Jamie Cullum on his new album, Reading University and a love for Berkshire

PUBLISHED: 12:06 01 October 2019 | UPDATED: 12:37 01 October 2019

Jamie Cullum

Jamie Cullum


Award-winning star Jamie Cullum is back. Holly Louise Eells caught up with the jazz musician about his brand-new album, celebrating milestones, his love for the county and its influences

Critically acclaimed musician, biggest-selling British jazz artist, songwriter... the list goes on. Gracing our ears with infectiously pleasing sounds and honest lyrics from the much-anticipated eighth album, Taller is unlike anything we have heard from Jamie Cullum before, and he is the first to admit the public's reaction was different to what he is used to.

"I am very proud of this album. It seems my music has really connected with people and this is what I wanted. It is a fantastic feeling," says Jamie.

"Making this album has definitely been a journey for me. Several years ago, I recorded a few tracks, but I ended up throwing a lot of my work away because it didn't feel honest enough; it was lacking something. The songs were not reflecting the person I felt I was becoming - not that I wanted to write songs about driving my kids to school, but I was making this music at a time when there were a lot of changes happening in my life. I wanted to express more of my emotional truthfulness and genuine vulnerability."

The star explains the album, which he wrote and recorded at his nearby Buckinghamshire home, gave him an opportunity to stop and reflect back on his life. "I think working from home had more of an impact on my recordings as it meant I could be in my own space with things that were quite intimate, and not be surrounded by lots of other people," he says. "Working on this album also made me look back and realise what I have been wanting to do as a man, husband and parent over the last few years."

A proud father of two young daughters and doting husband to model and writer Sophie Dahl, he admits it has opened his eyes to share more about what is going on in his mind, whether good or bad. He explains: "It is a lesson you want to teach your children: share things and talk. I find myself telling this to my kids but you don't often follow your own advice."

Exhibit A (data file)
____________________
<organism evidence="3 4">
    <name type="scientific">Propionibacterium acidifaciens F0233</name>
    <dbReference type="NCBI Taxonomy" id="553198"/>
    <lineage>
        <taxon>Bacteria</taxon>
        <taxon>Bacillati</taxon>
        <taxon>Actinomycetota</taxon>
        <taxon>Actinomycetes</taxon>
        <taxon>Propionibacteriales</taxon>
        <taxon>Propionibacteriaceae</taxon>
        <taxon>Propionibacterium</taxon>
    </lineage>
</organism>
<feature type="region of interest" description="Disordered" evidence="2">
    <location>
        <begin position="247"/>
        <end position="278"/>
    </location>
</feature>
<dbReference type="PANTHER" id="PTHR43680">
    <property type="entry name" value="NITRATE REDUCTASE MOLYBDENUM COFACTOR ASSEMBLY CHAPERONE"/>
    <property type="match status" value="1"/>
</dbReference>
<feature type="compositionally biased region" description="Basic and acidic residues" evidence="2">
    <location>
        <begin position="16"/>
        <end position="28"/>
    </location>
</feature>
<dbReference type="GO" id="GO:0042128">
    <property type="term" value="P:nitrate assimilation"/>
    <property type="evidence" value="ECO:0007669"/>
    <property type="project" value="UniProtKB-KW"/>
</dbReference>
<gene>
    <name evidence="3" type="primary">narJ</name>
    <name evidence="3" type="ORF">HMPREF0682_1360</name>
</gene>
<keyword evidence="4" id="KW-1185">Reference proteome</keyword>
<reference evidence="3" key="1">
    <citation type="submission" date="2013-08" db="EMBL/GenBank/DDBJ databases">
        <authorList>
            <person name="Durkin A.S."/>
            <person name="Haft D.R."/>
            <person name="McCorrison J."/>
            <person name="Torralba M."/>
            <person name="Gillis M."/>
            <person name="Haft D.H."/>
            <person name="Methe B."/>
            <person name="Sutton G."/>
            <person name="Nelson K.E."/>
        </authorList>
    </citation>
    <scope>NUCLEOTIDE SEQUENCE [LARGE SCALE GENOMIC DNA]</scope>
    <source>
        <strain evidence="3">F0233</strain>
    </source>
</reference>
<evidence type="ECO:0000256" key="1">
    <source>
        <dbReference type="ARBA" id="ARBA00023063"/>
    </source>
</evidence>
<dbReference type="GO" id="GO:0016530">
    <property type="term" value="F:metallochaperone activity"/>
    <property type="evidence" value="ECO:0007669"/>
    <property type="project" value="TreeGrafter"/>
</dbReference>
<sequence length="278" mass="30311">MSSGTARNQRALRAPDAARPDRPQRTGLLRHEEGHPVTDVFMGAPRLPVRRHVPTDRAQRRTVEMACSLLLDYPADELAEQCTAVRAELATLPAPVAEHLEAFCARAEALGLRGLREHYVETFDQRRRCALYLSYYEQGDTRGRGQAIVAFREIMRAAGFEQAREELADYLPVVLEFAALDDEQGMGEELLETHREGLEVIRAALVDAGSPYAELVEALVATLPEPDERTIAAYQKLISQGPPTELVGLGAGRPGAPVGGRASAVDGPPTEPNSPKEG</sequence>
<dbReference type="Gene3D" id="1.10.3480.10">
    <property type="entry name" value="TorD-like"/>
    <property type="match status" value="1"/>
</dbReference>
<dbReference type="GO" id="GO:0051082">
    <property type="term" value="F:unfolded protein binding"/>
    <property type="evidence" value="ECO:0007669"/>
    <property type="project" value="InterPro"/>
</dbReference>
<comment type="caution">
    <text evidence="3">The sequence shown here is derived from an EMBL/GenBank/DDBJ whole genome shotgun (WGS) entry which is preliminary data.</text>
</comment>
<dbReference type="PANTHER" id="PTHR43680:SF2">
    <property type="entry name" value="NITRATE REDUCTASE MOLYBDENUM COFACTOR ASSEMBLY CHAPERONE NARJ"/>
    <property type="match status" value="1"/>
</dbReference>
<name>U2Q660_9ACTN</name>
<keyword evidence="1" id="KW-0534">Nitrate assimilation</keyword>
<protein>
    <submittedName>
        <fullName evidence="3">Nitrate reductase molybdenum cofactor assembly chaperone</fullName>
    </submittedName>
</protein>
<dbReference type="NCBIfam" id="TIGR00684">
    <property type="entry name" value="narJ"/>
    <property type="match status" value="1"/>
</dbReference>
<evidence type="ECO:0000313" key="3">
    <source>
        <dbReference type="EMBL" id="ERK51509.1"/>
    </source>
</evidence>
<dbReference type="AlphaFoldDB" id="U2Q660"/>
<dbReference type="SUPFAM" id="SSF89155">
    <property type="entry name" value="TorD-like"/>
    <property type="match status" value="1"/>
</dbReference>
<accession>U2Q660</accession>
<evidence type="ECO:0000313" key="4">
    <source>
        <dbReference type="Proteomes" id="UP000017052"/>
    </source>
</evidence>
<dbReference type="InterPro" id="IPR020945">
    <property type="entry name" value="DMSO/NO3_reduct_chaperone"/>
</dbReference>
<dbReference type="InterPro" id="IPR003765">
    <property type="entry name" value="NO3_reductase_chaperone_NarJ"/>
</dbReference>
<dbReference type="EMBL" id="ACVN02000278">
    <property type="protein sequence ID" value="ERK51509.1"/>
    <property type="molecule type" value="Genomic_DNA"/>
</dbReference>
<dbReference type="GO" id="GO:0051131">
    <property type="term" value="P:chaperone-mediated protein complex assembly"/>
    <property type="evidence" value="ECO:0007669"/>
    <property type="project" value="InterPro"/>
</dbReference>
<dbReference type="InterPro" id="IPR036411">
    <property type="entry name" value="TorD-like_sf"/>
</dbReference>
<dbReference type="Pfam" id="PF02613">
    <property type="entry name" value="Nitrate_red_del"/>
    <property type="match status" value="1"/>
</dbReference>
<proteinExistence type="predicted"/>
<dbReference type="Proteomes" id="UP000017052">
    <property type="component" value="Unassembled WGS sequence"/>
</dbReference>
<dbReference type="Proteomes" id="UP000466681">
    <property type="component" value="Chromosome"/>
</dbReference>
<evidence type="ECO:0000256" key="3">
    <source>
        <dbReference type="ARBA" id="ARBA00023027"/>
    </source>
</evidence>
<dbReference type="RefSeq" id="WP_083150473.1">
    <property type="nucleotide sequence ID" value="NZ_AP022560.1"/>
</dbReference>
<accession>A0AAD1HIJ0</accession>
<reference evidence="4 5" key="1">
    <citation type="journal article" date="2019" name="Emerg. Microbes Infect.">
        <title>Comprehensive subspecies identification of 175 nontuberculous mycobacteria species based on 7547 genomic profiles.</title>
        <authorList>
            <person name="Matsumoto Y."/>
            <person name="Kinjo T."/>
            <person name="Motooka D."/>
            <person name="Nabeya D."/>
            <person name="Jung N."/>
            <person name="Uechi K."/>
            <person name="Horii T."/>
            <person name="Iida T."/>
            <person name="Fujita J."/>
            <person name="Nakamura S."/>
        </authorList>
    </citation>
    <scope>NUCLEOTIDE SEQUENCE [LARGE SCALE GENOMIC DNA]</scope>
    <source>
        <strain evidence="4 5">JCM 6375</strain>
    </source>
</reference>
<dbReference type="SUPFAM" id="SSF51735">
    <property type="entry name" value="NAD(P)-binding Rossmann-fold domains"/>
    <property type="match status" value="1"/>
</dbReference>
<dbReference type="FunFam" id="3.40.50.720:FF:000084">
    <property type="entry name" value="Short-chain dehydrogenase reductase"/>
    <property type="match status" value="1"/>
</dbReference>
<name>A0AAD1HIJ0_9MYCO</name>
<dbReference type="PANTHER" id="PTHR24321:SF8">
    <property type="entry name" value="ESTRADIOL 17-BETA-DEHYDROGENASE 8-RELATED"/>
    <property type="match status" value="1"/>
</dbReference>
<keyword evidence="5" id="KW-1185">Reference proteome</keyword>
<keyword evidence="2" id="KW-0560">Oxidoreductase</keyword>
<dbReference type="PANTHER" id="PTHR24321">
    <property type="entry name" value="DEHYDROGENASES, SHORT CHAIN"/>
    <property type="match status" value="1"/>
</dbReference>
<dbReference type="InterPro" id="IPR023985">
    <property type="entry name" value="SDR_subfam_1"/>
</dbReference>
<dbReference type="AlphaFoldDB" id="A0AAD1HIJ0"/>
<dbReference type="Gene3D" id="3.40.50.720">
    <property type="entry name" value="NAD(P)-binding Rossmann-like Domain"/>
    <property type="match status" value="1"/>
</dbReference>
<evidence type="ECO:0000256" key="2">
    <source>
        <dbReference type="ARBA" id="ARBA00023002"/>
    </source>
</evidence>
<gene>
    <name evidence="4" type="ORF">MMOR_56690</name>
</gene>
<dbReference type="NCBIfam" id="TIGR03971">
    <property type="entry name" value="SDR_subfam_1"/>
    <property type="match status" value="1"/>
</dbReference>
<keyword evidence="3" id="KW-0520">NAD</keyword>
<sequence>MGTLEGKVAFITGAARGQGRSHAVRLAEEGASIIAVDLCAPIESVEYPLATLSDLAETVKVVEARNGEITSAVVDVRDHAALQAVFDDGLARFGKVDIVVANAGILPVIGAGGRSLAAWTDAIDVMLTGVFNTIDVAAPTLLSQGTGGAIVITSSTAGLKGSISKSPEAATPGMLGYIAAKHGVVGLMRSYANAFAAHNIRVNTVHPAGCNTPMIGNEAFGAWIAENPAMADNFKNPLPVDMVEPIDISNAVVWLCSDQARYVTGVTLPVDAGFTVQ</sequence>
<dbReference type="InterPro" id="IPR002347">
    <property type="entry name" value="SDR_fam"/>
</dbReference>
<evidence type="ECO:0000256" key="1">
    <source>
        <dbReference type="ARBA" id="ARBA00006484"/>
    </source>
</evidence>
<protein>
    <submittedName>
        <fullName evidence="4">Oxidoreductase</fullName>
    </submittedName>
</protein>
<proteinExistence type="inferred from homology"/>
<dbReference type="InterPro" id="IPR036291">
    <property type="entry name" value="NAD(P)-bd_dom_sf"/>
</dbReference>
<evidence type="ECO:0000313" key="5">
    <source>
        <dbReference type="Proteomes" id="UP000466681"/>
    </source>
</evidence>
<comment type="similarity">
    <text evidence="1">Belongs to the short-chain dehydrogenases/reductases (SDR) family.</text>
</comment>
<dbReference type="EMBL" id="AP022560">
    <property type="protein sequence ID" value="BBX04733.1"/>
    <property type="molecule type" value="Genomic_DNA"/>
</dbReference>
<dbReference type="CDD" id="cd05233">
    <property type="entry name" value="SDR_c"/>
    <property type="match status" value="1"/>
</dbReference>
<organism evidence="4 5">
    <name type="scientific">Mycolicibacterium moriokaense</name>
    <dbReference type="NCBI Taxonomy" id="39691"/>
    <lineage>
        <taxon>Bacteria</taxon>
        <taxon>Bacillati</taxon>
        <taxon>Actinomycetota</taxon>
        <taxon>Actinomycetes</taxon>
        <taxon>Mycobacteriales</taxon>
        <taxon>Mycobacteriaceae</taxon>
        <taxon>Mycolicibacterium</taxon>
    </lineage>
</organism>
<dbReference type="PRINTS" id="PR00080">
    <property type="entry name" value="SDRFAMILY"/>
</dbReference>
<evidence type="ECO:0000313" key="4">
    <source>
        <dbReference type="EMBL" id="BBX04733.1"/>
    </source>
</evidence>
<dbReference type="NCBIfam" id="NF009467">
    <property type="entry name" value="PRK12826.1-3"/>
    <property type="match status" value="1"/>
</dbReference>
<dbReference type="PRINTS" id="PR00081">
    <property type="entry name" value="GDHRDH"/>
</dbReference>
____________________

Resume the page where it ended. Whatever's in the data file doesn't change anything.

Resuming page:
Opening up about his emotions, it seems like the right time to release The Age of Anxiety, a track from his latest album. He says: "This album was an opportunity for me to reveal something I haven't before and realise it is healthy to share. I have noticed it has been a topic, more so recently, to discuss men's mental health. A lot of my contemporaries, peers and male friends are at the tail end of their 30s and are now learning to talk more about things that are bothering them, which is good as this is really important."

On the subject of late 30s, Jamie has found a new rhythm to his life and, as he approaches the big 4-0 as we go to press, he is more driven than ever to embrace living and to achieve his inspiring goals for the future. "I turn 40 this month [August]. Everything seems to be moving fast, so I thought I'd better do something that is more valuable and honest. I am at about 10% of what I want to achieve and where I want to be," he says. "I'd love to be able to read music, which is something I am working on. Also, I would love to be an event musician; that is my main goal.

"I think writing the song for the film Gran Torino, the Clint Eastwood movie, was definitely a highlight and quite a significant moment for me because after I wrote that track I felt like a real songwriter. I'm starting to dive into the world of music theory in an effort to significantly deepen what I can do at the piano. I tasted that hunger with the song and it was the first time I felt like I had started to really understand the craft a little more."

Revealing he can't read music and that he failed his grade two music exam as a child is something quite hard to believe from the ever-so-talented jazz singer-songwriter. Learning to play music by ear and improvising was easier for Jamie than reading notes on the page.

"Reading University was a major part of my life," says Jamie, speaking about his connection to Berkshire. "I performed all around the county and also in Oxfordshire. All of the gigs I played helped me to get through university and they taught me some kind of stage craft. It was an amazing thing to do because not only did it help me to pay my way through university, but I learnt so much from it too."

Jamie deeply expresses his personal goals to be a great husband to Sophie and a loving father to his two daughters.

"It is just about being the best person you can be for your family and also to have a peaceful life," he says. "We live in a very beautiful place; I really love it here. It has so many opportunities to be outside with the wife and kids amongst the most beautiful green spaces. It has a lot to offer as a countryside - great for all weathers and not being stuck indoors because it is raining and snowing. I especially love being in the woods; it is something I have a connection with and it's definitely good for the mind."

For more details on Jamie Cullum's new album, Taller, or his UK tour, visit jamiecullum.com


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